Eileen was one of the women who took advantage of the GI Bill, which had passed in 1944 before her first tour of service ended. It had always been her dream to attend college. She took a few night courses at George Washington University, while in Washington D.C., but as soon as she signed the papers to leave the WAVES, she went to Kent State University in Ohio to study Business Administrative Economics.
Her time with the WAVES was not up though. Eileen re-enlisted in 1951 during the Korean War and volunteered for a two-year term. She was again stationed in Washington D.C. and doing Yeoman’s work, except this time as a chief.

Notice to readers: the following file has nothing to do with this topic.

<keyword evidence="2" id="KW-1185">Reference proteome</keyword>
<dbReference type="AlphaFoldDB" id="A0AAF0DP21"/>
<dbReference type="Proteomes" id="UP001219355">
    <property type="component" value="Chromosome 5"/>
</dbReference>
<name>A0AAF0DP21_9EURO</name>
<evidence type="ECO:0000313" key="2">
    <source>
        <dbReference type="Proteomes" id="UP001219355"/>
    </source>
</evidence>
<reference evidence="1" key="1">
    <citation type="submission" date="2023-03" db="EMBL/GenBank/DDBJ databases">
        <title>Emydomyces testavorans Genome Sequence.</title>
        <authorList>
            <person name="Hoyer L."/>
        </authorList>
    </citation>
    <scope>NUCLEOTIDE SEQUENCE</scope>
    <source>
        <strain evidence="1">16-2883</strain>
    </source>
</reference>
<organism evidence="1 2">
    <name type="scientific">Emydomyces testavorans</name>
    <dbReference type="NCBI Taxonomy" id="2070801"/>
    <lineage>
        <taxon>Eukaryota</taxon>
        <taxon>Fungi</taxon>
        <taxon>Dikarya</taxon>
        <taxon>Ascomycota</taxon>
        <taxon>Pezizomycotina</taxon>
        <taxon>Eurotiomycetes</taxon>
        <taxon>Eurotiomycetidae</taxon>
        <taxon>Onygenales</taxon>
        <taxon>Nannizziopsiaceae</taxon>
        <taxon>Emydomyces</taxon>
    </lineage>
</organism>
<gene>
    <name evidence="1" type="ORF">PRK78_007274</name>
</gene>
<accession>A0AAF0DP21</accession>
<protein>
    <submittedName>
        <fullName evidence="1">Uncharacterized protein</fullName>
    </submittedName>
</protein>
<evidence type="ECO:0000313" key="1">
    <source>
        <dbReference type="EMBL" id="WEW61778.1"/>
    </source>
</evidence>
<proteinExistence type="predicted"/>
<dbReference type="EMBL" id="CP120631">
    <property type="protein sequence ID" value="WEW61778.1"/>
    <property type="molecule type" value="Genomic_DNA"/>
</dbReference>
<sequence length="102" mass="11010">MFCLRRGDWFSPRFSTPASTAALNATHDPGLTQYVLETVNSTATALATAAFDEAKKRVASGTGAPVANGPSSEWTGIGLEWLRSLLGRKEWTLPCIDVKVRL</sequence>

“A chief, you know, has privileges in enlisted cafeterias and stuff and mess halls. And so you go to the head of the line, and that always bothered me. But one time I was just kind of staying back, you know. And one of the other chiefs said, “You get up here” (laughs). So I did.”
One of the highlights of her service was doing research for Captain Walter Karig, who was writing a book about the Korean War. Her name is listed in the book as a contributor.
She had planned to stay on with the WAVES permanently, but in May of 1952 she met her husband, Walter, they married in August, and she left the WAVES for good in 1953. When his service obligations ended, they moved to the West Coast, where Walter had family. Eileen now lives in Grants Pass, Oregon.
Karig’s book, where Chief Yeoman Ethel Eileen Horner is listed as a part of his staff.